Originally published at: http://hometownsource.com/2014/12/03/joe-nathan-column-three-wise-women-who-are-helping-youngsters/
December 3, 2014 at 3:04 pm
Three Wise Women who are helping youngsters
Jeanne Krile, Angie Johnson and Lisa Gale are three wise women who are helping students and their families. Gale is a mother who asked important questions about Minnesota’s Postsecondary Enrollment Options. Johnson and Krile are Minnesota Department of Education employees who responded swiftly to her questions and concerns.
Gale contacted me about six weeks ago when her family was informed that they would have to pay $135 for their youngster to participate in PSEO. That’s the law that allows 10th-, 11th- and 12th-grade students to take courses for free on college campuses, or via the Internet, if the courses are offered by a Minnesota college or university. According to state law, those courses are supposed to be free, including tuition, books and lab fees. State funds also are available to help students from low-income families get to the campus. MDE provides an overview of PSEO on this Web page.
But the college where Gale’s youngster was taking PSEO classes notified the family that there would be a charge for two required workbooks the student would use during the class. Gale told me via email, “It is my understanding that there are a number of courses that use workbooks, so this will probably be an ongoing issue next year as well.”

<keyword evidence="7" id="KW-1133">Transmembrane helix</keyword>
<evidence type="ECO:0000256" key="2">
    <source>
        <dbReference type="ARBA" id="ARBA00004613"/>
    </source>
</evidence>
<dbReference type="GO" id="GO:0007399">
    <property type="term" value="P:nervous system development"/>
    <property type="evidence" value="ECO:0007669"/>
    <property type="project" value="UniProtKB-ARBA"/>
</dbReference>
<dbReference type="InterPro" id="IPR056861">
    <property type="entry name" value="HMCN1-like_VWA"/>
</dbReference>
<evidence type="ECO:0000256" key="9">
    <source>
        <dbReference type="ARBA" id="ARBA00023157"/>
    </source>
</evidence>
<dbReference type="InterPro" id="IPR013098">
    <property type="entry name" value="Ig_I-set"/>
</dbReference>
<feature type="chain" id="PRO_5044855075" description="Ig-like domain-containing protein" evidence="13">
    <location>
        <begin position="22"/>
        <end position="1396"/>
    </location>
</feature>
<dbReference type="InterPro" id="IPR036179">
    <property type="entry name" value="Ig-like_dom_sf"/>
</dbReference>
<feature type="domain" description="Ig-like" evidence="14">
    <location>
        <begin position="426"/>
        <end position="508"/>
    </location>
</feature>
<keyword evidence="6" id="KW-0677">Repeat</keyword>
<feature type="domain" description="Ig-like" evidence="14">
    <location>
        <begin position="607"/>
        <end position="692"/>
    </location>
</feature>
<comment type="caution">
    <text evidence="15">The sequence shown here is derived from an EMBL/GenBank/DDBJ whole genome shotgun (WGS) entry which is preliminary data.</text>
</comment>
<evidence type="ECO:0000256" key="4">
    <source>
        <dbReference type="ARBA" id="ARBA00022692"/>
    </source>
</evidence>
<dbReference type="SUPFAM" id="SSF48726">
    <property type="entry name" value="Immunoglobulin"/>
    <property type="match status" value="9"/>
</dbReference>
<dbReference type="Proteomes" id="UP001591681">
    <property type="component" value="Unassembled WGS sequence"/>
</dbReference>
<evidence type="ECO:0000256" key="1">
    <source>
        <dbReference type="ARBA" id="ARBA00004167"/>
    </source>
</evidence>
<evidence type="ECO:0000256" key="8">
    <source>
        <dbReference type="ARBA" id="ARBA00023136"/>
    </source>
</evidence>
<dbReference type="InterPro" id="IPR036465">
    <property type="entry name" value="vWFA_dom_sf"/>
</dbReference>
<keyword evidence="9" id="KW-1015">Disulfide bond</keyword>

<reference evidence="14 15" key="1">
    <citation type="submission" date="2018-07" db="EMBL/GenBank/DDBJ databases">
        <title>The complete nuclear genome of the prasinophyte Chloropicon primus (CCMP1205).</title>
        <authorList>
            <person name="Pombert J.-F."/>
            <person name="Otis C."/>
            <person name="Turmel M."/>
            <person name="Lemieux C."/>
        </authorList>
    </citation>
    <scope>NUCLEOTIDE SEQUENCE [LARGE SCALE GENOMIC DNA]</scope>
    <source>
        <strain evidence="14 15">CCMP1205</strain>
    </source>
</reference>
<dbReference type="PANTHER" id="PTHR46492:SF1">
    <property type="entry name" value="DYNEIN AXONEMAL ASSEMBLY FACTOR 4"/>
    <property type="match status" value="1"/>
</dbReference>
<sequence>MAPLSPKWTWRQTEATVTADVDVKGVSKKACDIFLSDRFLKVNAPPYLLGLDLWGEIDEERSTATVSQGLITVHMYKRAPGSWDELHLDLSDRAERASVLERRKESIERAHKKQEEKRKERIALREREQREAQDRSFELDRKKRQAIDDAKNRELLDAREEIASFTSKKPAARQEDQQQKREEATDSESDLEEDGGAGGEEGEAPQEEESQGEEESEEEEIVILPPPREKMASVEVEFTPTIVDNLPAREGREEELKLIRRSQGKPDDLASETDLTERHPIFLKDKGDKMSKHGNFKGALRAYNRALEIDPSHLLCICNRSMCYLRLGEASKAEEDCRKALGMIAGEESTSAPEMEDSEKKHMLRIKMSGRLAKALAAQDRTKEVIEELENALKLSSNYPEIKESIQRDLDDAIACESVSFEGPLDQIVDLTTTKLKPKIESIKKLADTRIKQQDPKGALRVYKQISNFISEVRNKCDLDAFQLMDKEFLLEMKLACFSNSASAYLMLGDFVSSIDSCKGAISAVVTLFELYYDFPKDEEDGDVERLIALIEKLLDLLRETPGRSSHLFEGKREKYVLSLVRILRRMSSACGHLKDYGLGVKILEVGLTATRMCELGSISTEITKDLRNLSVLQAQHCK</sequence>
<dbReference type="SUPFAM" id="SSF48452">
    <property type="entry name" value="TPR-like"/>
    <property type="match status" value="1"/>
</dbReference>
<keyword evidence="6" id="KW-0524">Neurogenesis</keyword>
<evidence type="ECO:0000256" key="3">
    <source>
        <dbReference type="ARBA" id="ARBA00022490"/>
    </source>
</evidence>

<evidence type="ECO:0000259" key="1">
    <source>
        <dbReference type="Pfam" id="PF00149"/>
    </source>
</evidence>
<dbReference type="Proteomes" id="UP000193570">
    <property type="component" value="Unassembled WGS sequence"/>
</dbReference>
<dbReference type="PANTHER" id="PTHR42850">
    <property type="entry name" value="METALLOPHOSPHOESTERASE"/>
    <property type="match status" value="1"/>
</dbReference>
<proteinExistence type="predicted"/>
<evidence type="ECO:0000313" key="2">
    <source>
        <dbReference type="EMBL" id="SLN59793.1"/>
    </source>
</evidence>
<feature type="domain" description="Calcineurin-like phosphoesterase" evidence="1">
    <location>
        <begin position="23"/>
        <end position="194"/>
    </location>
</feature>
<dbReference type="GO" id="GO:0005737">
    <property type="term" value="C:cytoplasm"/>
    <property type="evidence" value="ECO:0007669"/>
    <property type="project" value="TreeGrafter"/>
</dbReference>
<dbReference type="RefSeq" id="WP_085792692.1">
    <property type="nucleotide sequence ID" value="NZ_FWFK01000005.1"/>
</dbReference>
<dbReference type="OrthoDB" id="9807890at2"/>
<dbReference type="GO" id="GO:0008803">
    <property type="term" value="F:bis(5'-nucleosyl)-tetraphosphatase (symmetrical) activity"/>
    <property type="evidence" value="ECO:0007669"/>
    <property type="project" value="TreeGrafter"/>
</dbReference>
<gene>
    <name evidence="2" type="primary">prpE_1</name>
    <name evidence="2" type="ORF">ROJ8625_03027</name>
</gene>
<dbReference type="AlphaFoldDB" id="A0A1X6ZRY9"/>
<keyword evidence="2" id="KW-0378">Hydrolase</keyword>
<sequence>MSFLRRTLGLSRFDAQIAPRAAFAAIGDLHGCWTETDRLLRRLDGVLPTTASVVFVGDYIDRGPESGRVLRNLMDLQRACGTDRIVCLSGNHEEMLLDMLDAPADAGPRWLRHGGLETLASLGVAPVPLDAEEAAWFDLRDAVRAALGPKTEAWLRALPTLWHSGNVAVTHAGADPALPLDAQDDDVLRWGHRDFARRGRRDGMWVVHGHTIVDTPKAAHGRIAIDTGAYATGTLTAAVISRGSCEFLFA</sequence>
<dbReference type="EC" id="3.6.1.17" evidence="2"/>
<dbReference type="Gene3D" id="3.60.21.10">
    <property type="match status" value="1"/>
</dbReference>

My understanding was that all required materials in PSEO courses were supposed to be provided free to students. But perhaps I was wrong, so I checked with Johnson, MDE’s supervisor of High School to Postsecondary Initiatives. She responded within 24 hours, writing, “A postsecondary institution that receives reimbursement for the pupil may not charge that pupil for fees, textbooks or materials that are necessary for that course.” She also quoted language of the PSEO law. My experience with legislators is that they wanted PSEO to be an extension of public schools, where class materials are provided free, so all youngsters can participate.
Johnson also contacted Krile, of the MDE Division of School Finance, who responded immediately. She wrote: “A good rule of thumb to consider is the necessity of the item for a PSEO course. If an item is required for a course, it cannot be charged to a PSEO student. With that said, it is always the option of a postsecondary institution to offer the item for sale subsequent to the course ending (ex. knives, tools, etc.).”
Krile and Johnson told me that this issue has come up before, so MDE includes this in the PSEO Reference Guide, which you can download here.
The college Gale’s youngster attends via PSEO acknowledged the guidance from MDE and stated its intent to follow the law.
These three women deserve recognition and praise. Gale didn’t just shrug her shoulders; she raised a good question. Johnson and Krile are examples of true public servants; they were clear and responsive.
Because thousands of Minnesota high school students participate in PSEO, I thought this clarification was worth sharing.
Things don’t always turn out like this. Sometimes we (parents) are wrong. Sometimes government officials are not so responsive, or laws are not so clear. Some laws are not interpreted in ways that serve families, especially low-income families.
But in this case, three wise women worked together well. Thanks to each of them.
Joe Nathan, formerly a Minnesota public school teacher, administrator and PTA president, directs the Center for School Change. Reactions are welcome, please comment below.